Teflon factory workers and nearby communities are still being exposed to these potentially dangerous chemicals every day.


Teflon is used in thousands of consumer and industrial products to make them water-resistant, stain-resistant, heat-resistant, and non-stick. A short list of products that use Teflon include:

  • Clothing and apparel, including rain coats and school uniforms
  • Cookware and utensils, including non-stick pans and spatulas
  • Fast food and take-out containers, including pizza boxes and microwave popcorn bags
  • Personal care products, including shampoo and dental floss
  • Cosmetics, including foundation, powdered makeup and nail polish
  • Paints and varnishes
  • Cleaning products, like floor cleaner and floor wax
  • Stain-resistant carpets and furniture
  • Electronics, including data communication wires
  • Automotives, including windshield wiper blades
  • Machine and electrical parts

For products that list ingredients on the label, look for words like PTFE, polyfluor- or perfluor-. This can indicate that Teflon or a similar chemical was used in its production. Phrases like stain-resistant or water-resistant are also good indicators that the product may contain Teflon or a similar compound.


Teflon has been manufactured at several different DuPont factories since the product was first invented in 1938. DuPont also manufactured PFOA after the year 2000 at a North Carolina factory. The existing factories are now owned by Chemours Company.

Some of the factories that once produced or continue to produce Teflon or PFOA include:

  • Spruance Plant – Richmond, VA
  • Redpath Lab – Parlin, NJ
  • Chambers Works – Deepwater, NJ
  • Washington Works – West Virginia
  • Fayetteville Works – Fayetteville, NC

Past Teflon & PFOA Lawsuits & Settlements

DuPont has faced thousands of lawsuits regarding its Teflon products and PFOA exposure since the late 1990s.

In 1999, a Cincinnati lawyer filed a lawsuit on behalf of a small farmer who lived near DuPont’s Washington Works plant in West Virginia. The farmer, named Wilbur Tennant, claimed the stream where his cows drank was being poisoned with PFOA from the DuPont factory.

During the discovery phase, Tennant’s lawyer uncovered damning evidence against DuPont proving the company had dumped over 7,000 tons of PFOA into a landfill near Tennant’s property, and that the waste was poisoning the local water supply.

DuPont settled the lawsuit for an undisclosed amount of money in August 2000.

Shortly after DuPont settled, the same Cincinnati lawyer filed a class-action lawsuit on behalf of the 70,000 residents living near the West Virginia factory whose water supplies were contaminated with PFOA.

In 2004, DuPont settled the lawsuit, agreeing to pay $70 million and to install filtration systems in the affected water districts if they wanted them.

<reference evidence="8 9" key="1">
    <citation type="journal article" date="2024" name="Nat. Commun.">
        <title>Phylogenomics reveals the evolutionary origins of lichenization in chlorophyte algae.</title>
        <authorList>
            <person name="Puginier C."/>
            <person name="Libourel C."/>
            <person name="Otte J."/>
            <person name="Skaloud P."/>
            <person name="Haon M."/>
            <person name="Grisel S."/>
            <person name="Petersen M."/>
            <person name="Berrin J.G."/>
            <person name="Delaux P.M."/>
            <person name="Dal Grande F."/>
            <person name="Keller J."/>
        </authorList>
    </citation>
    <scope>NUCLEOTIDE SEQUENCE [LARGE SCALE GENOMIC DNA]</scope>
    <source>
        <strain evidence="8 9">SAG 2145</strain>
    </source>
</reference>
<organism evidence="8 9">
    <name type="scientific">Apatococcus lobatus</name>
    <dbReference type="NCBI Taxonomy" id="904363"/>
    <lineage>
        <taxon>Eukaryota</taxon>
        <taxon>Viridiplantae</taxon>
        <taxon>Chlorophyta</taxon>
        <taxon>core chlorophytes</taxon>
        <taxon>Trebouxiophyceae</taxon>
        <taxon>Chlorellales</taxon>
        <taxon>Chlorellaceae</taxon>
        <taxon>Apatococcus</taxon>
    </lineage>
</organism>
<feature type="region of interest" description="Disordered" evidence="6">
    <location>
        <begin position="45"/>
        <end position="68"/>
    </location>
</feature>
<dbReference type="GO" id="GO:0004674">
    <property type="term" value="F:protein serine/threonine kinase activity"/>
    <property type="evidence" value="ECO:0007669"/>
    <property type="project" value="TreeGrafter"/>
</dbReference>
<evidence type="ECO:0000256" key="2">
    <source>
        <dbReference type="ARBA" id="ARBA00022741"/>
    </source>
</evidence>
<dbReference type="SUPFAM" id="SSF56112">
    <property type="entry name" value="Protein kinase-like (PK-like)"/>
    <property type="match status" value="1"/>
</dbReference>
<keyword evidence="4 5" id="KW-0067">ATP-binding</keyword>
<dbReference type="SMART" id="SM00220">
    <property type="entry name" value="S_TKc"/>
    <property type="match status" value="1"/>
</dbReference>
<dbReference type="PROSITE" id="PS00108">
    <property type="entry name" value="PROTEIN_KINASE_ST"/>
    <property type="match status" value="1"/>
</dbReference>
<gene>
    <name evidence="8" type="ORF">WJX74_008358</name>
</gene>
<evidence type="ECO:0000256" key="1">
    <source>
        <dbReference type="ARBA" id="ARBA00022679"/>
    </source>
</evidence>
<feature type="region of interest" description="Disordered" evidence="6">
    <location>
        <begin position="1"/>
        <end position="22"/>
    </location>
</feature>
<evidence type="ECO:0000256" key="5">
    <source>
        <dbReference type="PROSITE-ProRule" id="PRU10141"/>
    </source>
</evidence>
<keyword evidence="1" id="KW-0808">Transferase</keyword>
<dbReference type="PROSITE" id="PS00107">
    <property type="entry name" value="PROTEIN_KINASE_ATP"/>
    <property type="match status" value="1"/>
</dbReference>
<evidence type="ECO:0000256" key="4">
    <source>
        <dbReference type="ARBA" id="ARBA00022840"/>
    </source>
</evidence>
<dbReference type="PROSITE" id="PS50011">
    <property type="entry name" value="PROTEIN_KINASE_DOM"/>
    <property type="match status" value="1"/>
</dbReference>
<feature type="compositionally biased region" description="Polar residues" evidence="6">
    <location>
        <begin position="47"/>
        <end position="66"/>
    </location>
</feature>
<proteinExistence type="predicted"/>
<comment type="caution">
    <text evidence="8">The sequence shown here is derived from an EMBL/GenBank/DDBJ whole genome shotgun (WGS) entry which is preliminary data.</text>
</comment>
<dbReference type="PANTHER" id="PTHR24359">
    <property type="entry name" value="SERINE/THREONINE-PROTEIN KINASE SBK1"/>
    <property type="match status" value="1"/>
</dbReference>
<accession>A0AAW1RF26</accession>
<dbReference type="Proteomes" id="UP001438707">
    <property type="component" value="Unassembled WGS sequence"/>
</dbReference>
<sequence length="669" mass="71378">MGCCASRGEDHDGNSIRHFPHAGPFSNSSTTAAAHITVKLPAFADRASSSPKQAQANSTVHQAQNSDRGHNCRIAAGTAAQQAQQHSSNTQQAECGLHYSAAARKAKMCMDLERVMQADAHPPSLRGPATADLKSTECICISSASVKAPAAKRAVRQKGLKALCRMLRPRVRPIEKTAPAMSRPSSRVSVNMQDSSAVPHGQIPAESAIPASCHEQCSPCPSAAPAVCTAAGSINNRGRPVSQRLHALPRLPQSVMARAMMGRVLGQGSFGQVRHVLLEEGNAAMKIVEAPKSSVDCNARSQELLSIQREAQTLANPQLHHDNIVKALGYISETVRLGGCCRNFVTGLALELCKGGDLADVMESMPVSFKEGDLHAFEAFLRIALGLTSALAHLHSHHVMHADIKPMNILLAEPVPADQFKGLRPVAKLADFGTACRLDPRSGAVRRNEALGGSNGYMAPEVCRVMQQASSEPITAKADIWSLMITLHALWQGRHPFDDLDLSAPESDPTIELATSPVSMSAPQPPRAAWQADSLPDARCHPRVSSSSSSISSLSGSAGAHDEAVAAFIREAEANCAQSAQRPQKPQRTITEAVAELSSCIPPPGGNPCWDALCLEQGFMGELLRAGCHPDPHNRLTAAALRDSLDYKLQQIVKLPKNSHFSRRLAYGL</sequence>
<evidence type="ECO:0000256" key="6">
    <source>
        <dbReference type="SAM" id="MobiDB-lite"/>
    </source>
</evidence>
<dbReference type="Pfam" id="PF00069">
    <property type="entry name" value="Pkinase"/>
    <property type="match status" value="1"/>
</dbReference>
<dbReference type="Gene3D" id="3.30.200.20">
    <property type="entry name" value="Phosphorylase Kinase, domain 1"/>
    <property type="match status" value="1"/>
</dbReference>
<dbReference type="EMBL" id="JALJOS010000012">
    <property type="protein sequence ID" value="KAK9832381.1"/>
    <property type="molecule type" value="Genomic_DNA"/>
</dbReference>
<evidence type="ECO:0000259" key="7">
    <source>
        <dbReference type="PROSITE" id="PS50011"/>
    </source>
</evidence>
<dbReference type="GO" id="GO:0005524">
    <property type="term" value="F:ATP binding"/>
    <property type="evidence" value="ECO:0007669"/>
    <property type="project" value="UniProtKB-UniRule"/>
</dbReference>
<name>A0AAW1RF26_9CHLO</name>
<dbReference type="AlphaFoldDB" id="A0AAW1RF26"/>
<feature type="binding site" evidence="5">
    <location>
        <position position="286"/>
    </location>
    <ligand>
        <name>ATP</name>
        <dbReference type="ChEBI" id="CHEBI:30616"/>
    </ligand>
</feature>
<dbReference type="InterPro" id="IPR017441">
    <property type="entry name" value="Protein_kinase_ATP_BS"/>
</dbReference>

The company also agreed to fund a scientific study to determine whether there was a probable link between PFOAs and any health conditions. Before any of the 70,000 plaintiffs received their settlement checks, they gave blood samples to members of the science panel set up to study the effects of PFOA.

In 2011, the science panel came back with their findings: PFOA could cause kidney and testicular cancer, pre-eclampsia, ulcerative colitis, thyroid disease and high cholesterol.

After the science panel came back with its findings, roughly 3,500 personal-injury lawsuits were filed against DuPont alleging PFOA-contaminated drinking water led to diagnoses of one or more of the above-mentioned health conditions.

The lawsuits were grouped into a multidistrict litigation, or MDL, in Ohio federal court and five cases were chosen to be tried first beginning in late 2015.

The first in this series ended in October 2015 with a $1.6 million award to a woman diagnosed with kidney cancer. The second ended in July 2016 with a $5.1 million award to a man diagnosed with testicular cancer. Two days after the jury handed down its July verdict, it awarded the man another $500,000 in punitive damages.

DuPont was told to brace for a 40-trial-per-year pace beginning in April 2017, meaning it could take about 90 years to hear all 3,500 or so cases.

At the same time DuPont was fighting the class-action lawsuit, the Environmental Protection Agency filed suit against DuPont alleging the company failed to disclose health data regarding PFOA under the Toxic Substances Control Act. The company settled the lawsuit in 2005 for $16.5 million – the largest administrative fine obtained by the EPA at the time.

A large class-action lawsuit was also filed against DuPont in 2006 claiming the company failed to disclose potential health dangers when using Teflon-coated cookware.

Current Teflon Lawsuits

DuPont could be facing more litigation regarding its Teflon products and the PFOA contaminants it introduced into the environment.

Lawyers and attorneys across the country are currently investigating possible lawsuits against DuPont and potentially Chemours alleging the company knew or should have known its products could cause harm to the public and environment but failed to warn the proper agencies.

If you or someone you love were exposed to Teflon or PFOA and were injured as a result, you may be entitled to financial compensation. The legal team at National Injury Help is currently accepting calls from those injured as part of the investigative process into possible lawsuits. Call National Injury Help today at 1-800-214-1010 for a free case evaluation.

Teflon class action lawsuit claims and settlements page updated on April 5, 2019.